I’m surprised just how much I like this! An incredible simple, versatile sundress. Or slip under a shirt or jacket – or layered with a turtleneck. Will look great with a faded denim jacket and sneakers.

It’s been very warm for late autumn, today it as 28 degrees – so no photos with the turtleneck other than a garage selfie (currently dance studio and gym).

Sadie Slip Dress

garage selfie late in the evening

Sadie Slip Dress and a Rise Turtleneck

Sadie Slip Dress and a Rise Turtleneck – hoping this works for layering for autumn

And finally I pulled about ANOTHER piece of remnant bin yarn-dyed linen in mushroom pink and it also seemed to pair beautifully with the khaki linen (khaki is a fabulous neutral!) so decided to add it to the challenge…

I made myself a Paper Theory Olya Shirt. I needed determination to make this one happen!!

Firstly there was an epic pattern Tetris episode to fit it on the piece of linen I had chosen. I even photographed by leftover scraps because I was so proud of myself!

Fabric scraps after pattern tetris to make an Olya shirt

Fabric scraps after pattern tetris to make an Olya shirt

Then I realised when I went to attach the cuffs (late in construction)… I had only cut out one set. I felt like crying. I lay awake in bed, contemplating if having contrasting cuffs was cheating… and if I did that, should I add contrast collar band and button plackets… yes, I like to overthink things.

Whew - two pieces large enough for cuff pieces

Whew – two pieces large enough for cuff pieces

Fortunately I found two pieces and squeezed out two more cuffs pieces. Whew!

THEN I unpinned my collar bands to discover I was missing a chunk of fabric from one of the bands (the perils of block fusing and then cutting out on the fold!). There was definitely no.more.fabric to cut another band. Cue more overthinking…. and then I decided to just ‘patchwork’ a piece onto the collar band. Not ideal but it worked.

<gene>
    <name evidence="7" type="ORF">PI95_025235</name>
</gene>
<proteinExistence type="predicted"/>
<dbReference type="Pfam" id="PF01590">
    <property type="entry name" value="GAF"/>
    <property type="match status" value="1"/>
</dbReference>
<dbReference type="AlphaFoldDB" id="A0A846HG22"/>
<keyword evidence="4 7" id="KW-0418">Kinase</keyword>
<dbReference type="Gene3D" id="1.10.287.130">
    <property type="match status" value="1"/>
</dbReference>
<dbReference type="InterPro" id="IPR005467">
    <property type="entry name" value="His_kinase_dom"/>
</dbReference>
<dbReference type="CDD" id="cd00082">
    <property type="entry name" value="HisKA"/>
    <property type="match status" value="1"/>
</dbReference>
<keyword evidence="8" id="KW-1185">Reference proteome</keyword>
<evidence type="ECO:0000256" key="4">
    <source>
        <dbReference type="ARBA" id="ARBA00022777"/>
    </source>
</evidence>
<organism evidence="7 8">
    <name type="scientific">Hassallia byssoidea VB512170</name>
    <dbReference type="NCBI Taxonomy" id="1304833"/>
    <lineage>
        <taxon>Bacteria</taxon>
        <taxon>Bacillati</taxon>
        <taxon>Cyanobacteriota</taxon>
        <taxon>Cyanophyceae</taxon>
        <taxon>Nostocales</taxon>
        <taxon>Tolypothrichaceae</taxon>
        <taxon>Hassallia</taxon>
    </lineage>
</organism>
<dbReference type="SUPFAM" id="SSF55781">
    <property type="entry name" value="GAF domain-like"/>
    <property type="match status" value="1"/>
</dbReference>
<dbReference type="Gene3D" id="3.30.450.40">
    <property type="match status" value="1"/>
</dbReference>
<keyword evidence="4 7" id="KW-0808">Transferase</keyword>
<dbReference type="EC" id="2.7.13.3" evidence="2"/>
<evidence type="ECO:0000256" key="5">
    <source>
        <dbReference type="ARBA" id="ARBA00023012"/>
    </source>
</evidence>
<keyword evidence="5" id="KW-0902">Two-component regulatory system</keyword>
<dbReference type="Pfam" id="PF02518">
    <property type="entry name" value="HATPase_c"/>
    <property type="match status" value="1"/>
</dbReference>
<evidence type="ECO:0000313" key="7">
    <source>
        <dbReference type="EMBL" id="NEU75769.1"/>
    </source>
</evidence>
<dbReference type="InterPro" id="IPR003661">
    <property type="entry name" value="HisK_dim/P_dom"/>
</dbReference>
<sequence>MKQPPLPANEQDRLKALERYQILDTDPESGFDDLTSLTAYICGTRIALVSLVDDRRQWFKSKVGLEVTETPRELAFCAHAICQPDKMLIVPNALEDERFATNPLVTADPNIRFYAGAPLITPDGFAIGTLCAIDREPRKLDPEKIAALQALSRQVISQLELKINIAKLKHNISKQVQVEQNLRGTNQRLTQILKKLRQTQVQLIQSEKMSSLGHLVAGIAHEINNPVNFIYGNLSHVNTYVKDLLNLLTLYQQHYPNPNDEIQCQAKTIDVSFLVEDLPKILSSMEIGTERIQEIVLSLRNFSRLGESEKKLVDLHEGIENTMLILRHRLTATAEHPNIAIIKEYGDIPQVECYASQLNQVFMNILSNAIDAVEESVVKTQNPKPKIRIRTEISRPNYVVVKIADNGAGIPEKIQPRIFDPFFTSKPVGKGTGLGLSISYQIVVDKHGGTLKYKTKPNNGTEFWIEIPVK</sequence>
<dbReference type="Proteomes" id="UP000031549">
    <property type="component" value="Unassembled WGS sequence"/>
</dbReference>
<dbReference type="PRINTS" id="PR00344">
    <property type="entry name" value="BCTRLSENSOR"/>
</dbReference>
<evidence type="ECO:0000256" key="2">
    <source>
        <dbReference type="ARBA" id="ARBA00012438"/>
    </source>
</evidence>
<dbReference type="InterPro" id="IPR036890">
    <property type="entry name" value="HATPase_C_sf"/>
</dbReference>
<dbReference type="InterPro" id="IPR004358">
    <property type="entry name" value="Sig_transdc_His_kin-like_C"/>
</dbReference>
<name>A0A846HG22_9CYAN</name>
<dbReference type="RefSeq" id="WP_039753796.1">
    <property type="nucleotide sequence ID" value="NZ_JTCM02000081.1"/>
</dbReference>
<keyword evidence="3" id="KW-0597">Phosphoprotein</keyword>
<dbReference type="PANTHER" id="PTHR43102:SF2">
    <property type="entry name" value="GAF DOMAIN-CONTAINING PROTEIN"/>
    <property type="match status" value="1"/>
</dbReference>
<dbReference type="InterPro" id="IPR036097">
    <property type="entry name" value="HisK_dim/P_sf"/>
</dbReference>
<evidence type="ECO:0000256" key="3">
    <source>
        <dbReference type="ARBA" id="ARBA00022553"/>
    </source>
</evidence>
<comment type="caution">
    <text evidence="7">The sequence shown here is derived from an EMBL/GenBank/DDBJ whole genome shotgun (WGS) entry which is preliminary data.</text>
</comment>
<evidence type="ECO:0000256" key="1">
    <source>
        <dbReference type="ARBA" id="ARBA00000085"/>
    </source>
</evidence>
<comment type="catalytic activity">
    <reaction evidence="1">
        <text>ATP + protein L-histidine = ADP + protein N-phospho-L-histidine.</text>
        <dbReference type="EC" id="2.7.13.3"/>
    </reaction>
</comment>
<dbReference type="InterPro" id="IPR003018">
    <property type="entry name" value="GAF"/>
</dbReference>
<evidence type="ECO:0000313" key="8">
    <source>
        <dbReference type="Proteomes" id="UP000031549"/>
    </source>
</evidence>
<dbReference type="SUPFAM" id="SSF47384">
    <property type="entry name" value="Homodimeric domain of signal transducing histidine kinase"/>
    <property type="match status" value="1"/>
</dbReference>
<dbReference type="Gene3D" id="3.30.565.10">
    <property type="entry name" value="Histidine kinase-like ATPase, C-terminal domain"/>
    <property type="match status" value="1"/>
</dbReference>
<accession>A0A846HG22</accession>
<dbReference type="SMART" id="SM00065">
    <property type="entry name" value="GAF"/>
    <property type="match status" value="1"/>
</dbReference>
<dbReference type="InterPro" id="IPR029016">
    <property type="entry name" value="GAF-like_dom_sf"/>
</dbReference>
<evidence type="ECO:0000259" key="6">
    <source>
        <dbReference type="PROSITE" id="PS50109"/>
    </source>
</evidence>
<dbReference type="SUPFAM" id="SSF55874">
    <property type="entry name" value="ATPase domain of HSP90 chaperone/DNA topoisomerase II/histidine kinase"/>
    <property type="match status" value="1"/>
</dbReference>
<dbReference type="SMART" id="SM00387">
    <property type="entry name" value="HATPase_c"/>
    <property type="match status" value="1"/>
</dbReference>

collar band - rescue patchwork

Agreed. The grainline of the piece is not ideal… however it was the only option.

This is a slightly more complex shirt in some ways – there are hidden pockets in the front seams and the front yoke extends into the sleeve. I highly recommend following along with the Paper Theory sewalong online for attaching the sleeve. There is a pivot point, which is a little tricky and then you need to figure out where to go next and where to stop. Hard to explain however the best advice I can offer you is to just slow down – or even walk away for a while if you are finding it perplexing. There is nothing to invites disaster more than exhaustion and frustration!

Olya Shirt, Paper Theory & Sadie Slip Dress, Tessuti Patterns

Olya Shirt, Paper Theory & Sadie Slip Dress, Tessuti Patterns

Olya Shirt, Paper Theory & Sadie Slip Dress, Tessuti Patterns

Olya Shirt – it is a very roomy shirt, boxy and airy.

Olya Shirt, Paper Theory & Sadie Slip Dress, Tessuti Patterns

Love these colours together!

I made this pattern up as a shirtdress last year. Sorry it hasn’t made it onto the blog… I left off the front pockets on this version. While I like the dress in itself, it feels like a massive pyjama shirt due to the colour/stripe and I’m not sure what to do with it. Maybe dye it… or wear it open as a duster coat. Or just put it aside for a while. I did that with my Flint Pants and now wear them regularly.

Olya Shirt dress

Olya Shirt dress

Anyway… I’m pretty pleased I hung in there and finished off these three remnant bins garments. Challenging myself to use a piece of fabric, find a suitable pattern from my stash and turn them into versatile wardrobe additions is a real win.

Fabric: 1.4m Rayon print knit, cost $3.80; 1.4m khaki premium linen suiting, cost $10.40, 1.5m dusky pink yarn dyed linen $10. Total cost $24.20

Patterns used: Rise turtleneck, Papercut Patterns; Sadie Slip Dress, Tessuti Patterns; and Olya Shirt, Paper Theory.

So there you have it. Three new wardrobe staples in 4 days. All unloved pieces from a remnant bin!

Banjo on the beach during COVID-19